In the personal injury world, according to the Quebec Taskforce on Whiplash Associated Disorders, if a patient is assessed with a Grade III whiplash, assuming complications, they can be treated up to 76 visits over 56 weeks. That’s a lot of treatment but the length of treatment reflects the severity of injury as a Grade III whiplash is associated with ligament tearing and/or neurological findings.
For more information on general guides for practice protocol, please reference a previous blog of ours on the topic at https://www.amarillochiropractor.com/valuable-reliable-expert-advice-clinical-guides-practice/ or listen to our podcast at http://www.chiropracticforward.com. The guides can be found in Episode #5 which can be found at this link: http://www.chiropracticforward.com/2018/01/18/cf-episode-5-valuable-reliable-expert-advice-on-clinical-guides-for-your-practice/
What does all of that have to do with wellness care? The point being made is that there are a lot of different chiropractors. There are seventy thousand plus in America alone and, although there are guidelines out there, chiropractors do not typically seem to have a general overall desire to implement them. One chiropractor may tell you that they will need to see a chronic neck pain patient 50 visits a year to clear it up while another may see the same condition for 18-20 visits. This is not only frustrating for chiropractors, it’s highly frustrating for patients as well.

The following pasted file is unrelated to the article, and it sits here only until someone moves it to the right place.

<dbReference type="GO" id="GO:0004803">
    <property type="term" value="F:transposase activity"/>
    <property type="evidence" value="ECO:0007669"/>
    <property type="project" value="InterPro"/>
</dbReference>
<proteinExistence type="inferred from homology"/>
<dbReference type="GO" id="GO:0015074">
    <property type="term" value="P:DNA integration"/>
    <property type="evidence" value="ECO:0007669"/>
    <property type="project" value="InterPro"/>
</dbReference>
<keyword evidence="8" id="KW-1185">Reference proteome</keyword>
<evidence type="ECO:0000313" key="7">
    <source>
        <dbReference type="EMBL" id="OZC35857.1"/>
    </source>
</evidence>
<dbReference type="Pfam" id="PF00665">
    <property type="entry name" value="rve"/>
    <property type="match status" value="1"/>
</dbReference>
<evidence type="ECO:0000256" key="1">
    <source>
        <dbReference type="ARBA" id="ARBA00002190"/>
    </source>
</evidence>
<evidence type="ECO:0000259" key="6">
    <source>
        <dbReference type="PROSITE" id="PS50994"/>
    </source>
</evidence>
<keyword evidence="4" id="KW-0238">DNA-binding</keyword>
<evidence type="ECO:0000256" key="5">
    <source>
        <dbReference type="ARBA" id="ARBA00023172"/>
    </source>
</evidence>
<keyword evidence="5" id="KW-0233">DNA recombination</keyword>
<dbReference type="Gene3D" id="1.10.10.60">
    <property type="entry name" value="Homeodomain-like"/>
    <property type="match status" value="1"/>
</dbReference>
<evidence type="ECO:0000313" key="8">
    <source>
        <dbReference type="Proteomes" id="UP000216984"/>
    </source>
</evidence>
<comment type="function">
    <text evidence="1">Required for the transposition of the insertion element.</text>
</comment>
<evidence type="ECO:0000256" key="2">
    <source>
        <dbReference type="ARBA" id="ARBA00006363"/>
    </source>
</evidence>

Then consider that there is a common chiropractic misconception by potential patients out there in the world that, if you go to a chiropractor, you will always have to go. For the rest of your life!
Of course, this is not true but, don’t chiropractors commonly recommend preventive or wellness care that may resemble “rest of your life” care? It’s my opinion that once a complaint resolves, patients should see their chiropractor once a month. Minimally, they should be seen once every two months. That is my opinion. I will find more than a handful of chiropractors that will disagree with me on both ends of the spectrum but the key to the idea is “preventative wellness” care in some sort of ongoing fashion.